In Episode 178 Emma-Louise Fenelon speaks to Shahram Sharghy and Jo Moore about how to become a barrister. The episode considers the kind of research that is essential to do in advance, navigating the pupillage gateway, preparing for interviews, and dealing with rejection.
We are looking for 4 volunteers to form our ’rounder-upper’ team, responsible for creating our weekly legal ‘Round Up’ of cases. Each person would rotate so it only involves crafting one post a month. The round-up goes out first thing on a Monday, and consists of a summary of recent authorities and also broader issues which may have an impact on rights e.g. legislative developments, NGO or UN reports, political developments etc. The focus of the article is not to be a general news outlet per se, but to provide an update on important legal news and developments over the past week. The new rounder-up writers will be given assistance and guidance in finding their feet from the editorial team to assist them in the first few weeks in getting to grips with the job.
Please note that applications have now closed.
Here are some (randomly chosen) examples of recent round-up articles:
Our blog style guide, which although not specific to the round-up itself, is helpful to indicate the style we are looking for.
Benefit to law students
We have found in the past that GDL and other law students find writing the round-up a very useful way to stay on top of legal issues in the field of human rights. Further, it is an excellent thing to have on the CV and your LinkedIn. It provides the author with a certain level of profile given the blog’s large readership and so is likely to be very helpful to anyone applying for pupillages, particular at chambers with a public law bent. Many across the legal sector and beyond rely on the blog to keep up with developments in human rights law. In the past, rounder-up writers have tended to be recruited as pupils to very high calibre chambers. Also, former round-up writers are in a good position to ‘graduate’ into becoming contributors to the Blog in due course if they wish.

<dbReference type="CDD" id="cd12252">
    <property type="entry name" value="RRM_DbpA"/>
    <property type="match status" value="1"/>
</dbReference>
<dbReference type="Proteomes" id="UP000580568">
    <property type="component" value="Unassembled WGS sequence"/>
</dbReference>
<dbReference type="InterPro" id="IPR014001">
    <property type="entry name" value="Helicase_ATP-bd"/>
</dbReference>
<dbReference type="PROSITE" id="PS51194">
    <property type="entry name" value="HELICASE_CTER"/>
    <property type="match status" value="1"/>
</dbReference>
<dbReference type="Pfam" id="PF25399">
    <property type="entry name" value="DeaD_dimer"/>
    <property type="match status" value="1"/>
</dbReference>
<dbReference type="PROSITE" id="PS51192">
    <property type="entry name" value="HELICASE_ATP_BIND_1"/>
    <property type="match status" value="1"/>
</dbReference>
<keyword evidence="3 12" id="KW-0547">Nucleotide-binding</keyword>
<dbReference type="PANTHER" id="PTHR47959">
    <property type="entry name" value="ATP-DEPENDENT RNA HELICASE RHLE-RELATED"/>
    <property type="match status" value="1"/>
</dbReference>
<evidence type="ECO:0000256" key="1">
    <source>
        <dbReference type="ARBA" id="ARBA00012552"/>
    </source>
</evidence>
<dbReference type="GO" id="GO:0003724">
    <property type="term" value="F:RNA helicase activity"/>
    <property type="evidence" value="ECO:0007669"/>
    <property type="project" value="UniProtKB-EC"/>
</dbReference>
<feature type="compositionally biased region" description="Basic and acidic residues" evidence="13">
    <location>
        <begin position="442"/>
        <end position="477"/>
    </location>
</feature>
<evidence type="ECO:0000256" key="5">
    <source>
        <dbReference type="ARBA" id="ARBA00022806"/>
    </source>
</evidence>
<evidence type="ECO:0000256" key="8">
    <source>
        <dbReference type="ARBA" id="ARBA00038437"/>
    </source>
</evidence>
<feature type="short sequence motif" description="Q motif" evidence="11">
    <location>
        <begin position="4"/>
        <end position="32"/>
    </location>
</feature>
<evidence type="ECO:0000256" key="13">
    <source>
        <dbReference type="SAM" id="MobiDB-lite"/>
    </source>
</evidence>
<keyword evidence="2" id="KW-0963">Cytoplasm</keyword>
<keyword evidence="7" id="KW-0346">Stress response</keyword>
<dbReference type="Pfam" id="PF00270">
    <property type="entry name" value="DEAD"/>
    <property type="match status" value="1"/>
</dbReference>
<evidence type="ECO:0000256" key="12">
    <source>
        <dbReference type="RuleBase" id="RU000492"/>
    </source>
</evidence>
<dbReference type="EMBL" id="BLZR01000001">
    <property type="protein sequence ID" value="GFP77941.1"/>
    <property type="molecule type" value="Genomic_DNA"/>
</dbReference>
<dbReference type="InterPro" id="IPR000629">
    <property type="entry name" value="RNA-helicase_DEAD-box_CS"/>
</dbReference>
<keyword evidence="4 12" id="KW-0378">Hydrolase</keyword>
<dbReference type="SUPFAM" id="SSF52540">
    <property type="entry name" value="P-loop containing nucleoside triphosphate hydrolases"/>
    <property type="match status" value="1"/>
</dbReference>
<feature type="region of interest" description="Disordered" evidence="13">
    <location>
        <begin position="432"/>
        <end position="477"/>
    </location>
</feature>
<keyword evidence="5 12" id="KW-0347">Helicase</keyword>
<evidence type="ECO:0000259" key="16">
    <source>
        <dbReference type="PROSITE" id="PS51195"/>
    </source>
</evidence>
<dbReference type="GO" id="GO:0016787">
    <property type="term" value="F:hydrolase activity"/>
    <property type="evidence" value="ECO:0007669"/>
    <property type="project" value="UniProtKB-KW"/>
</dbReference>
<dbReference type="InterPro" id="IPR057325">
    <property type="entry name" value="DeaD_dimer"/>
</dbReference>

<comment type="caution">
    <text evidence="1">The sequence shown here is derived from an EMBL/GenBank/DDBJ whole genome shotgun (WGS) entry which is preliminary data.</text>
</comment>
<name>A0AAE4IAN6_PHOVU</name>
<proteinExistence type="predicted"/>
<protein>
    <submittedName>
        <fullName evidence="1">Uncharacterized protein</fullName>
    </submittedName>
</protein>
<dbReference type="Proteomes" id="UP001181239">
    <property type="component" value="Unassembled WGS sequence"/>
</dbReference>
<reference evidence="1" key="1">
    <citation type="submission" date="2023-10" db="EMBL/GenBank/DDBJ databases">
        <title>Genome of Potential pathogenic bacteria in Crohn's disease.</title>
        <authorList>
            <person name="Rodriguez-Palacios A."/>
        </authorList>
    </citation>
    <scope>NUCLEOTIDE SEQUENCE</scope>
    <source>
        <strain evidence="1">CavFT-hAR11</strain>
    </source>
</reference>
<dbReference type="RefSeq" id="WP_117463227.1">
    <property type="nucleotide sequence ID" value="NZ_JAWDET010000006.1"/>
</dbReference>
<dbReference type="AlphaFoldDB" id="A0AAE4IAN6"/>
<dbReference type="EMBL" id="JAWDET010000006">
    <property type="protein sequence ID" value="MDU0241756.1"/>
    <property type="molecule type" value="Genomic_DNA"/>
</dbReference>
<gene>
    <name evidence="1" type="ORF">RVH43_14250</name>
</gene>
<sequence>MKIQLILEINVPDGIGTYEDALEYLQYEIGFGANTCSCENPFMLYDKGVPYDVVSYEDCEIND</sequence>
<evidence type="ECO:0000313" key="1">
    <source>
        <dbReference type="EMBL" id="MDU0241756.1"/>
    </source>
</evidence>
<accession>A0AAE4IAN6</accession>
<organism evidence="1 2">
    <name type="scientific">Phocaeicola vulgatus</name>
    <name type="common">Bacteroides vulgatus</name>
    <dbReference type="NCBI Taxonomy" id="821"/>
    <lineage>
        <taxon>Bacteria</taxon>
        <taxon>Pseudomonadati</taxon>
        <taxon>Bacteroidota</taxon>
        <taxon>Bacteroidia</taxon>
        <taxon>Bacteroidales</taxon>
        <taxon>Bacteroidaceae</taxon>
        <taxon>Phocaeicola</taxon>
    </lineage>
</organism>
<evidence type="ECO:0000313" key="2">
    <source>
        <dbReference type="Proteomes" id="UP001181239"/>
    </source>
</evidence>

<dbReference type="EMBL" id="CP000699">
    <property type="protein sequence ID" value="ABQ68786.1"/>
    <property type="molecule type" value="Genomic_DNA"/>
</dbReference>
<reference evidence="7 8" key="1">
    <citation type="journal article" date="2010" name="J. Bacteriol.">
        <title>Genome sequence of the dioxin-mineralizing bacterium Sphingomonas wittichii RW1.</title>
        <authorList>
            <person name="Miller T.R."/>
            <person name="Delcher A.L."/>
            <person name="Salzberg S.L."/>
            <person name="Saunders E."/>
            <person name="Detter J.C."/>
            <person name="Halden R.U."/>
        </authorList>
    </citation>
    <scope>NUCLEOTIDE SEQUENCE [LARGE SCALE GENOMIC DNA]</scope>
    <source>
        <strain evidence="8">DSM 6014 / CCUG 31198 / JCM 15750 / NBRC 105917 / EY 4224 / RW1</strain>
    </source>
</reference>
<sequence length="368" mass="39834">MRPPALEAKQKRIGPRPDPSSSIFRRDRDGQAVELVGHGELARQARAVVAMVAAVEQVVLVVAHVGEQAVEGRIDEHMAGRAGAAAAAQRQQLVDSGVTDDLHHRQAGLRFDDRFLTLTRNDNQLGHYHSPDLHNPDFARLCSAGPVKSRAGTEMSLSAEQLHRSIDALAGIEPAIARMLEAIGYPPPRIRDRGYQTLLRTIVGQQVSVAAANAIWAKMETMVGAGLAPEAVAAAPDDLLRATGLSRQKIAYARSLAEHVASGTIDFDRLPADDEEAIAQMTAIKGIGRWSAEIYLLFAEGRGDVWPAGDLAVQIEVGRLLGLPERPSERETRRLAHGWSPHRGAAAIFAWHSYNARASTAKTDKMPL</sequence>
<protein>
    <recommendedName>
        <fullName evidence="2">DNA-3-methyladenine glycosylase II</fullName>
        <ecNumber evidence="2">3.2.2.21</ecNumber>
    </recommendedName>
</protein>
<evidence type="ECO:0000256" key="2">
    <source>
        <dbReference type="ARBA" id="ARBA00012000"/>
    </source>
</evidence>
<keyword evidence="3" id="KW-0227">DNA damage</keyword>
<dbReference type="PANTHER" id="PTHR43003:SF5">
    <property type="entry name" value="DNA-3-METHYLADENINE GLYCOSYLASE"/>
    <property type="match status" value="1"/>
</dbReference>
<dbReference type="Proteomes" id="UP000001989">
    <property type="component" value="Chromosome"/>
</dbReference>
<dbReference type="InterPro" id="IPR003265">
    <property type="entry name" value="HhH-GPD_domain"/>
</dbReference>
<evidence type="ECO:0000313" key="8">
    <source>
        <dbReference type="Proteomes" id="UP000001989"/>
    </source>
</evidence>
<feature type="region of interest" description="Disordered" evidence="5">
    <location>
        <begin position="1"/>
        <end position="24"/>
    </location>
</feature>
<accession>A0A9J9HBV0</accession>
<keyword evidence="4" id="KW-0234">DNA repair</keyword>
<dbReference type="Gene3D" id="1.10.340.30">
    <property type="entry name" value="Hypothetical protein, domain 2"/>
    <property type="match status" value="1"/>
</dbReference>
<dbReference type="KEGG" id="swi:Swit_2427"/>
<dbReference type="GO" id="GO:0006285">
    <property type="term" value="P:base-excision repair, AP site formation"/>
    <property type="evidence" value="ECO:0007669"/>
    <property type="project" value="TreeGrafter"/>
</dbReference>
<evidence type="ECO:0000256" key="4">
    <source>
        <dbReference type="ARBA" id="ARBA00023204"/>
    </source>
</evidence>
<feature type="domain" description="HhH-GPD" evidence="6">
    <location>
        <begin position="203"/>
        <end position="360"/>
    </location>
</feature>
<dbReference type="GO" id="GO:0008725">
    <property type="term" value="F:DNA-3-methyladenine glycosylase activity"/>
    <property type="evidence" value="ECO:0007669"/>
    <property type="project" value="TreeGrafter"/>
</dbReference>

How to Apply
We are looking for authors who can succinctly but accurately summarise key authorities and other developments. We are therefore recruiting by asking those interested to send the following to Rosalind English firstname.lastname@example.org by9 am on 4th March 2022. Please include your name in the title of each document. We endeavour to contact every applicant but, due to application numbers, prioritise successful candidates.
A 250-word summary in Microsoft Word of the case of Secretary of State for the Home Department v NF  EWCA Civ 17 (https://www.bailii.org/ew/cases/EWCA/Civ/2021/17.html). This summary should include a pithy explanation of the result of the case at the outset (do not leave the outcome to the end). We understand that it is challenging to distil a full judgment down into 250 words and are looking for a summary that succeeds in bringing out the key facts, the key legal principles and the fundamental reason(s) that the court decided the case in the way that it did. Any summary which exceeds 250 words will automatically be ineligible. Inclusion of the case name and citation at the start of the entry will not count towards the word limit.